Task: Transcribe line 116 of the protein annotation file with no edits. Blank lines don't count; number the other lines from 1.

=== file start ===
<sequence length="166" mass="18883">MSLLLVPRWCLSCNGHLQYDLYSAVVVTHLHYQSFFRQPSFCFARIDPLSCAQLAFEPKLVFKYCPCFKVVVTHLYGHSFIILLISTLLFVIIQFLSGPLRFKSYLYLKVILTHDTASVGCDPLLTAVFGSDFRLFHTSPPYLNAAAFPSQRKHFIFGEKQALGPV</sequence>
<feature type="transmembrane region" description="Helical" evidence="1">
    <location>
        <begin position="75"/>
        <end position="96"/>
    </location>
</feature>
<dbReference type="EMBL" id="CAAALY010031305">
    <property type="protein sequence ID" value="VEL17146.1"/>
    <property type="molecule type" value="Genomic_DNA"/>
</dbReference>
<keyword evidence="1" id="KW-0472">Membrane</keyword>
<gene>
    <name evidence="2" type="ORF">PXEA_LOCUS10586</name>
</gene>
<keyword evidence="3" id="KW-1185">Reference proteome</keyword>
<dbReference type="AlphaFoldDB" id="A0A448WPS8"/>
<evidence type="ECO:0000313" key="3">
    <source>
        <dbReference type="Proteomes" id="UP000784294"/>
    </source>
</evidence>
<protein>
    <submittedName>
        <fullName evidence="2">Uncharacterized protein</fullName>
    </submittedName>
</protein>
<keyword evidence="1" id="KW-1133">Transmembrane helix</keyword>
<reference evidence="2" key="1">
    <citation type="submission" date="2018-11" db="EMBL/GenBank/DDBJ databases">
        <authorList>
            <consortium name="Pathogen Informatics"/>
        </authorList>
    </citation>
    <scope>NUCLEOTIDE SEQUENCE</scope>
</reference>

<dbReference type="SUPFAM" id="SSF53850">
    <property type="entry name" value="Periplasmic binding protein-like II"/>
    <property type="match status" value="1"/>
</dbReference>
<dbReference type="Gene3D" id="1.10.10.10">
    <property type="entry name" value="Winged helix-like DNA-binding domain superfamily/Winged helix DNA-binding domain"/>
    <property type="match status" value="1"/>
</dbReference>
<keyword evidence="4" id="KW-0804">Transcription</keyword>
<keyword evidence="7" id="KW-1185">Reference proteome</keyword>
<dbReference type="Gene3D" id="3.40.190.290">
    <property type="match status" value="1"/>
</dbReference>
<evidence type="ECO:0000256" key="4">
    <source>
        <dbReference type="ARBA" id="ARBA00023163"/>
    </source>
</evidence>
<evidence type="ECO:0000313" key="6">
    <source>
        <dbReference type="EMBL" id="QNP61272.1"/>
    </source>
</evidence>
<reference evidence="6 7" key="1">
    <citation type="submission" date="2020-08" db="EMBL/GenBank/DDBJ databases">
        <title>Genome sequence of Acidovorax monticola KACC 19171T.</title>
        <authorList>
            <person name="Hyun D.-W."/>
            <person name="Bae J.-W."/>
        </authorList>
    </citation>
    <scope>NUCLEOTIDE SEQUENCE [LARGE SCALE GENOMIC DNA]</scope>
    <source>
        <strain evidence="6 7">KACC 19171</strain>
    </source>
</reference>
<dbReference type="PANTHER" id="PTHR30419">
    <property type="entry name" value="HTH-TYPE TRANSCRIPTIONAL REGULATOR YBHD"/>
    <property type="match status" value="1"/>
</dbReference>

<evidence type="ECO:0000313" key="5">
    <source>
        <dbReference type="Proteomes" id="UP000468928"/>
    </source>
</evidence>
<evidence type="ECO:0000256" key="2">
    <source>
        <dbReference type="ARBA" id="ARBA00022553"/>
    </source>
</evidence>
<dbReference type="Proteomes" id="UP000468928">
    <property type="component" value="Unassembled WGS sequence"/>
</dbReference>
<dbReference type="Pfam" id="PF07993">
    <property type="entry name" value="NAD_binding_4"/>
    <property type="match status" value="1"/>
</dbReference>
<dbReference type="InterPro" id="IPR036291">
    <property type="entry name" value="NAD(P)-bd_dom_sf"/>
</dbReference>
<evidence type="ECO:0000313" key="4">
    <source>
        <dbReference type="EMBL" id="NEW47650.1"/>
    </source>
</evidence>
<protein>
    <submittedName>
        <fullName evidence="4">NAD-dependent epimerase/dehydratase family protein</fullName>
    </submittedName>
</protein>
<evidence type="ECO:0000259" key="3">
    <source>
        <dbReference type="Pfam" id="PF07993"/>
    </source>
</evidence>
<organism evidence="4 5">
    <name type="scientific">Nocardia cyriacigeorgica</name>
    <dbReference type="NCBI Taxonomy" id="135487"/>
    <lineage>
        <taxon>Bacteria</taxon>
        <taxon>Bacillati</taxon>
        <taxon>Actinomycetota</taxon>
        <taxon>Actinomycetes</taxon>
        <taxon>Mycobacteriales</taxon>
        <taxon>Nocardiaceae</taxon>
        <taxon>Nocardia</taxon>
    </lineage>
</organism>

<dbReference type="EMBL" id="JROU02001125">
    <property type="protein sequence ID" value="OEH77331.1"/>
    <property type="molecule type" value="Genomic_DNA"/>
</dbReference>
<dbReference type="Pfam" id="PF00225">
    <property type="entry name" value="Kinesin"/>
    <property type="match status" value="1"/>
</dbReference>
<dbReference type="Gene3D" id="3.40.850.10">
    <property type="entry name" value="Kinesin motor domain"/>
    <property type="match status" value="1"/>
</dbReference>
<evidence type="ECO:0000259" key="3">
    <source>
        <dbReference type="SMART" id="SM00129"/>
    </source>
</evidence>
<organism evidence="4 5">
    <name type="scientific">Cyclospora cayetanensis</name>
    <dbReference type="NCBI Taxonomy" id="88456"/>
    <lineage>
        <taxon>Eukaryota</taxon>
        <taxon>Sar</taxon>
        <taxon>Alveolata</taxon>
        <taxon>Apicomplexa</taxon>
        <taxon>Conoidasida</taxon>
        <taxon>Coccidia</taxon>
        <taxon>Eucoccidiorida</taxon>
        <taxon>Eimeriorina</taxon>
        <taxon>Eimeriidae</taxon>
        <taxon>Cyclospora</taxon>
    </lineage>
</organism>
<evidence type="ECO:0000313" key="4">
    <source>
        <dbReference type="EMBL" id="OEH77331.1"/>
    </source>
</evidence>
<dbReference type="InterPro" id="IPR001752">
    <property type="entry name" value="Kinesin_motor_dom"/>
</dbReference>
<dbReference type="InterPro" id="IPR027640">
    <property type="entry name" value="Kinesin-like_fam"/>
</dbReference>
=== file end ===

        <taxon>Bacteria</taxon>